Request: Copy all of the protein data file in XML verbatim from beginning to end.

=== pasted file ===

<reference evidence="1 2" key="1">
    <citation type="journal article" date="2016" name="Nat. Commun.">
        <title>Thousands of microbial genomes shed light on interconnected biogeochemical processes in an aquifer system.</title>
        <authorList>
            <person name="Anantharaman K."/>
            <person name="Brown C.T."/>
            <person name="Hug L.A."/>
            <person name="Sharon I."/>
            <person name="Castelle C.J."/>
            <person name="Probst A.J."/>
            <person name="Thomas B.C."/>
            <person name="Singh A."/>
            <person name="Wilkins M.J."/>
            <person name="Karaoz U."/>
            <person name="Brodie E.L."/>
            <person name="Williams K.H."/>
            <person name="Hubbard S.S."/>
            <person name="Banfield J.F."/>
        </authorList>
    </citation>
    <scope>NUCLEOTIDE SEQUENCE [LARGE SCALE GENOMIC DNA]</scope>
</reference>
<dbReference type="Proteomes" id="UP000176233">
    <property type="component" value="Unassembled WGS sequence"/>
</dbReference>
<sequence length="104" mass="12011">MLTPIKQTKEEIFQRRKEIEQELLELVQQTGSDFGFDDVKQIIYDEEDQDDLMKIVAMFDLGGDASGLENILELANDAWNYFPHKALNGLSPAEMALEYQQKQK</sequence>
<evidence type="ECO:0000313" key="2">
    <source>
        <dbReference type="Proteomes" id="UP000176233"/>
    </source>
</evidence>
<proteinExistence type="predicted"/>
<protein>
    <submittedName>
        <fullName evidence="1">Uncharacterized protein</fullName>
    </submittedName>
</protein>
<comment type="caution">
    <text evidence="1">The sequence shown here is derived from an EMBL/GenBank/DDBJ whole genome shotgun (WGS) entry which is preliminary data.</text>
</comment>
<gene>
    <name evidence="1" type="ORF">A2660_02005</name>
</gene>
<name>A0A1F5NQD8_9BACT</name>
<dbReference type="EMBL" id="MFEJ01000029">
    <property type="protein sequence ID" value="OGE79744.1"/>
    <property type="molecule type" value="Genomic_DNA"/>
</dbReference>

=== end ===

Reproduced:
<reference evidence="1 2" key="1">
    <citation type="journal article" date="2016" name="Nat. Commun.">
        <title>Thousands of microbial genomes shed light on interconnected biogeochemical processes in an aquifer system.</title>
        <authorList>
            <person name="Anantharaman K."/>
            <person name="Brown C.T."/>
            <person name="Hug L.A."/>
            <person name="Sharon I."/>
            <person name="Castelle C.J."/>
            <person name="Probst A.J."/>
            <person name="Thomas B.C."/>
            <person name="Singh A."/>
            <person name="Wilkins M.J."/>
            <person name="Karaoz U."/>
            <person name="Brodie E.L."/>
            <person name="Williams K.H."/>
            <person name="Hubbard S.S."/>
            <person name="Banfield J.F."/>
        </authorList>
    </citation>
    <scope>NUCLEOTIDE SEQUENCE [LARGE SCALE GENOMIC DNA]</scope>
</reference>
<dbReference type="Proteomes" id="UP000176233">
    <property type="component" value="Unassembled WGS sequence"/>
</dbReference>
<sequence length="104" mass="12011">MLTPIKQTKEEIFQRRKEIEQELLELVQQTGSDFGFDDVKQIIYDEEDQDDLMKIVAMFDLGGDASGLENILELANDAWNYFPHKALNGLSPAEMALEYQQKQK</sequence>
<evidence type="ECO:0000313" key="2">
    <source>
        <dbReference type="Proteomes" id="UP000176233"/>
    </source>
</evidence>
<proteinExistence type="predicted"/>
<protein>
    <submittedName>
        <fullName evidence="1">Uncharacterized protein</fullName>
    </submittedName>
</protein>
<comment type="caution">
    <text evidence="1">The sequence shown here is derived from an EMBL/GenBank/DDBJ whole genome shotgun (WGS) entry which is preliminary data.</text>
</comment>
<gene>
    <name evidence="1" type="ORF">A2660_02005</name>
</gene>
<name>A0A1F5NQD8_9BACT</name>
<dbReference type="EMBL" id="MFEJ01000029">
    <property type="protein sequence ID" value="OGE79744.1"/>
    <property type="molecule type" value="Genomic_DNA"/>
</dbReference>